At best, this can lead to a breach of regulations, leaking and condensation – at worst they pose a risk to safety, with a number of report incidents where the roof has been too weak to carry the new loadings placed upon it and collapsed.

We particularly urge homeowners to look out for very cheap over-tiling systems, which are being sold as a very low-cost solution but which come with massive risks attached.

Replacement conservatory roofs from KJM Group

If you’re looking for a replacement conservatory roof in Hampshire, Wiltshire, Berkshire, Dorset or Surrey, we’d be delighted to offer you a no obligation quote. We have a showroom in Andover, with examples of what can be done to your existing roof.

The Ultraframe LivinRoof solid replacement conservatory roof

LivinRoof

We supply a range of solutions including the highly popular LivinRoof from Ultraframe. Finished in an urban grey, its highly flexible design allows you to choose either a solid roof or combine it with glazed sections.

Internally-plastered the vaulted ceiling creates a sense of openness, while glazed sections bring light into your room. Externally finished in a contemporary urban grey and cornice, the LivinRoof adds stylish and almost limitlessly adaptable space to your property.

Weighing only 25kg/m2  its ultra-lightweight design means that the Ultraframe LivinRoof is also an ideal solid conservatory replacement roof if your conservatory is currently using polycarbonate sheeting.

The other major advantage of the LivinRoof is that its quick and clean to install minimising disruption, with our experienced team able to transform the appearance of your pre-existing conservatory in as little as a day.

The Ultraframe UltraRoof380 solid replacement conservatory roof

Another option is the UltraRoof 380. It’s a modular solid-roof system which emulates the appearance of a traditional batton and tile roofing system but is far more thermally efficient and quicker to install.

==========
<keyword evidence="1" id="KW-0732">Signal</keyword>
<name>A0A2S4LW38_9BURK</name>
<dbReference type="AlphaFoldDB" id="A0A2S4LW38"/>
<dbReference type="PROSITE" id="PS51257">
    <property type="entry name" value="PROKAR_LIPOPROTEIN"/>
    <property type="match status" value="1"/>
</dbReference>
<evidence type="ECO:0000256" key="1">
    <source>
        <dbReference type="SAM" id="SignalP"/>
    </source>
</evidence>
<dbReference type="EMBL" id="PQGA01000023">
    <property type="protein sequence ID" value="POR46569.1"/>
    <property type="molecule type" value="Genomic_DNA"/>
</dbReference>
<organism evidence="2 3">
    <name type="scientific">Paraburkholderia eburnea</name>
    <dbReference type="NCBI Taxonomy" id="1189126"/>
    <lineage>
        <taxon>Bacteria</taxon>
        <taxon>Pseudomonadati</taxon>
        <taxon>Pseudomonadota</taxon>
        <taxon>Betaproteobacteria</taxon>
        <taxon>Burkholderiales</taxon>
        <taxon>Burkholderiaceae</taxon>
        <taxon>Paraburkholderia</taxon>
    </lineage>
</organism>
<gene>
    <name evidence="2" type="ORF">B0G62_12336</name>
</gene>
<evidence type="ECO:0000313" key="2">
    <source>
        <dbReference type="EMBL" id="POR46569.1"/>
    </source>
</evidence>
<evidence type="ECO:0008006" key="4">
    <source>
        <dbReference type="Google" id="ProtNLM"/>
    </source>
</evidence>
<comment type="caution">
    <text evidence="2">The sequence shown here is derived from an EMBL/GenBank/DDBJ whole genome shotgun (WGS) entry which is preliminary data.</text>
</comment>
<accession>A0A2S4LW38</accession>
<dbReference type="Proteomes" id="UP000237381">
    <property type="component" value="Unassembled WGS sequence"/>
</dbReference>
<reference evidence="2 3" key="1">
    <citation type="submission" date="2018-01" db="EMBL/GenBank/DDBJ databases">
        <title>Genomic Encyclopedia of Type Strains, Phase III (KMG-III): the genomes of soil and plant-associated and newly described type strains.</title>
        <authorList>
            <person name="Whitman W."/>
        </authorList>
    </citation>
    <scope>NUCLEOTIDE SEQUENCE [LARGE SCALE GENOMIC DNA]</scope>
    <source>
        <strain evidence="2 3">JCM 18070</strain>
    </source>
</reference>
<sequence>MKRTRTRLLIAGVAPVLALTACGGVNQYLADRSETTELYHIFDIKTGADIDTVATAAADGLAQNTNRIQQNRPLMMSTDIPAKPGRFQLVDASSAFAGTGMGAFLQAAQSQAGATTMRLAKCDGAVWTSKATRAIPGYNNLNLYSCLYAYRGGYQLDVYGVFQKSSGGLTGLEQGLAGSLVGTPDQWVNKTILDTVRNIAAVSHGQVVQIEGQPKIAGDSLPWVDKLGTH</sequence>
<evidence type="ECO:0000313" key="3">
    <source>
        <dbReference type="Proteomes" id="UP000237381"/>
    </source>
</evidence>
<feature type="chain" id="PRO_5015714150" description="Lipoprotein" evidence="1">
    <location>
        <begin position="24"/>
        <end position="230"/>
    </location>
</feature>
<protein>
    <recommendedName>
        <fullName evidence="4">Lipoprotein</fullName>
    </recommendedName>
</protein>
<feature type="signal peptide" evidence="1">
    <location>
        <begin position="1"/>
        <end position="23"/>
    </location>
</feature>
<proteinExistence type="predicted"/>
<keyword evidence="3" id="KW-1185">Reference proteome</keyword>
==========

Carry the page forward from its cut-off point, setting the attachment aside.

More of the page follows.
Able to accommodate roof pitches of 12.5° to 41°, it means that the UltraRoof can again be fitted and water tight in as little as a day, so you don’t have to live with builders for weeks on end.

Inside, the addition of plasterboard forms an airy vaulted ceiling, with internal soffit, for housing down-lights and internal cabling. Depending on your roof, it can also be designed to accommodate Velux-type roof lights or lower cost fixed window lights.

It means for a comparatively low cost you can add a solid-wall and a solid roof, completely transforming the appearance of your existing conservatory, so it really feels more like a home extension inside.

Installing a replacement conservatory roof correctly

And as an approved Ultraframe Installer, you have the peace of mind that your new energy efficient replacement conservatory roof from KJM Group will be installed in line with Ultraframe’s own exacting standards. 

Our experienced surveyors and designers will work with you on not only how you want your new solid roof extension to look but also make sure that it has the relevant planning and regulatory approvals, including calculations for potential snow and wind loadings and adequate ventilation.   

How to replace conservatory glass with new solar control glass?

If you’re replacing conservatory glass units for other glass units, the controls for solid roof installations don’t apply. In planning terms it’s a like-for-like replacement. In terms of performance it couldn’t be more different.

Combining solar control technologies originally developed for glass office buildings, new energy efficient and solar reflective technologies can transform the way your conservatory feels for minimal outlay.

Solar control glass controls how much heat is gained from the sun by controlling three factors These are: reflectance – how much radiation from the sun the surface of the glass reflects back into the atmosphere; direct transmittance – or how much of the suns radiation is transmitted directly through the glass; absorptance – how much heat is absorbed by the glass and indirectly radiates inside the building.

Combined with the insulative U-values offered by energy efficient glass,  your conservatory or glazed extension becomes an infinitely more comfortable place to be, providing flexible year round living space at a significantly more affordable price point than a traditional ‘bricks and mortar’ extension. 

Closing thoughts

We’ve focussed here on replacement conservatory roofs but it’s worth mentioning that the roofing systems we’ve highlighted can also be supplied by us into new  glazed extensions, as a highly cost effective way of adding space to your property!

If you’re looking for help in planning your next home improvement, or simply want to talk about any of the points raised in this discussion, please don’t hesitate to contact me or a member of the team for more by calling 01264 359355 or emailing email sales@kjmgroup.co.uk